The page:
Work has officially started on assembling the world’s largest nuclear fusion project in France, hopefully enabling clean fusion power to be generated on a massive scale, The Guardian reports. The Iter reactor will weigh 23,000 tons in its fully completed configuration, roughly equivalent to nine-tenths the weight of the Statue of Liberty. It will be made up of millions of components, including 3,000 tons of superconducting magnets, connected by 200 kilometers of superconducting cables, which must be chilled to temperatures of minus-269 degrees Celsius or minus-452 degrees Fahrenheit.
Iter (the Latin word for “the way”) is a large-scale scientific experiment that brings together partners from China, the European Union, India, Japan, Korea, Russia, and the United States to build “biggest fusion reactor in history.” The first ultra-hot plasma that will be generated by the $23.6 billion Iter reactor is due to be created in late 2025.
“Today, fusion research is at the threshold of exploring a ‘burning plasma,’ in which sufficient heat from the fusion reaction is retained within the plasma and sustains the reaction for a long duration,” the project’s website notes. “Such exploration is a necessary step toward the realization of a fusion energy source. Scientists are confident that the larger Iter plasmas will not only produce much more fusion power, but will remain stable for long periods of time. The scale of Iter is necessary to break new ground in fusion science.”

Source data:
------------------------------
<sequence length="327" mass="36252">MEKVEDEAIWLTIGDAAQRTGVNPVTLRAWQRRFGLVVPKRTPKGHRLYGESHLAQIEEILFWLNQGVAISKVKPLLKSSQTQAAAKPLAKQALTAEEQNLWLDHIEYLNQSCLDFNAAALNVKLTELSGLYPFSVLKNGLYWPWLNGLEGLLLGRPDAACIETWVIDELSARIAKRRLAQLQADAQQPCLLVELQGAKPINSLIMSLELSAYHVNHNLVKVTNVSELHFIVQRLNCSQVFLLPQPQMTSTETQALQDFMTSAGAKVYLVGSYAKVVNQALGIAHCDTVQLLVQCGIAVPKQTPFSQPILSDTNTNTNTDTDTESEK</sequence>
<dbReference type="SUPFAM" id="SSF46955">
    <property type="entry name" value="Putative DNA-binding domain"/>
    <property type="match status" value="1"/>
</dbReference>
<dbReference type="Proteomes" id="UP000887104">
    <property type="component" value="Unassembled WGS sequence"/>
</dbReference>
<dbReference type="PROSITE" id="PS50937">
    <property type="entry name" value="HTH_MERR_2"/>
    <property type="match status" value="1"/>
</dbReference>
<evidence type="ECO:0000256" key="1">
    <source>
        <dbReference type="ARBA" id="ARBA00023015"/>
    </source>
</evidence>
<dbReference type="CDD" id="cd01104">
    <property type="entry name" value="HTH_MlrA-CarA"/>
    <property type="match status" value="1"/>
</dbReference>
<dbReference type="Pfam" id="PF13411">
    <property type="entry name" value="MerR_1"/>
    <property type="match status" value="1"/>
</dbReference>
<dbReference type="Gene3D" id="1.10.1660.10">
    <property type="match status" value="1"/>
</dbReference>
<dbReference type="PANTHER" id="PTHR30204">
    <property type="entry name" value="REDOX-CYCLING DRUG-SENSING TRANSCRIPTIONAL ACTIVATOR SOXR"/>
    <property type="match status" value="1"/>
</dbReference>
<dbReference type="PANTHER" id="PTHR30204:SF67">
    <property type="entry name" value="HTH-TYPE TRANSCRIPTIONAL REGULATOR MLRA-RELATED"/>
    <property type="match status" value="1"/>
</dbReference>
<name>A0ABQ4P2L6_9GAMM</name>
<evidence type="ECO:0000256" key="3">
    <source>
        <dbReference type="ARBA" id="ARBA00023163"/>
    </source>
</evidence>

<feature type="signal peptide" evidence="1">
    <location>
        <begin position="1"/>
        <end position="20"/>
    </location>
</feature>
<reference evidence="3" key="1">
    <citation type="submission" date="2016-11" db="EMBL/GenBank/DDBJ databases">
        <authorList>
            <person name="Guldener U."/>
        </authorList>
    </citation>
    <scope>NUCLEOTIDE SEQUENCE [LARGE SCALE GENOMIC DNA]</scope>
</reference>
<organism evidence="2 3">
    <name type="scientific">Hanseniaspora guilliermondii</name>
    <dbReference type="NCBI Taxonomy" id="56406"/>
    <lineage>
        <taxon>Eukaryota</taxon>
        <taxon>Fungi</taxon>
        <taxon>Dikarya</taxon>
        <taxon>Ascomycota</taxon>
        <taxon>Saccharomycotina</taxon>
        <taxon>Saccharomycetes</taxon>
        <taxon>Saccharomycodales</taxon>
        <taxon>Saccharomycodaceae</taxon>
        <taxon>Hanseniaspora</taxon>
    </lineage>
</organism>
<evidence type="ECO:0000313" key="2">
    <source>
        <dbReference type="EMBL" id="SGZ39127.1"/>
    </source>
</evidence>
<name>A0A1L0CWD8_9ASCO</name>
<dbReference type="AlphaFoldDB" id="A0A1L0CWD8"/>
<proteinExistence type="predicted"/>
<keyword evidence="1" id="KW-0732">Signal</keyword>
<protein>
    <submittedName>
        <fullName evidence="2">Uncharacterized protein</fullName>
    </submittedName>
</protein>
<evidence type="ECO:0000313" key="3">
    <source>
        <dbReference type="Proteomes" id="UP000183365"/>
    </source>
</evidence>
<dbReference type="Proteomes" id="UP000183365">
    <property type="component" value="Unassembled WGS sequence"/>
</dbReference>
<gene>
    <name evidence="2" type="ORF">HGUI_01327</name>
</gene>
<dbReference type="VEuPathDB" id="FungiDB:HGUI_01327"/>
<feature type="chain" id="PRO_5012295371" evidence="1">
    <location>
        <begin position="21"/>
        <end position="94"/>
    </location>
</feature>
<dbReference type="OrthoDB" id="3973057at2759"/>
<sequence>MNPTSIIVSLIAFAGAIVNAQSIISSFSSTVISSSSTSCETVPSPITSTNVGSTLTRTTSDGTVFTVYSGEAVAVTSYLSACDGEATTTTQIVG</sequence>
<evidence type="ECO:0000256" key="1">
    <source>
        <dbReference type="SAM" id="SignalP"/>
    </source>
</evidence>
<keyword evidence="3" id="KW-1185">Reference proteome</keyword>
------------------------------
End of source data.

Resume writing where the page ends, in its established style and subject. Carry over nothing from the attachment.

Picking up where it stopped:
Bernard Bigot, Iter director-general, said that, “Enabling the exclusive use of clean energy will be a miracle for our planet.” However, he noted that, “Constructing the machine piece by piece will be like assembling a three-dimensional puzzle on an intricate timeline, [and] with the precision of a Swiss watch.”
If Iter is a success, it will be a game-changer on a spectacular level. The goal is to be able to generate 10 times the amount of heat as the input amount — meaning some 500 megawatts from a 50-megawatt input. The temperatures reached by Iter could be many times that of the center of the sun. Efficient nuclear fusion has long been a dream for energy production. However, six decades of research have shown that this is (much) easier said than done.
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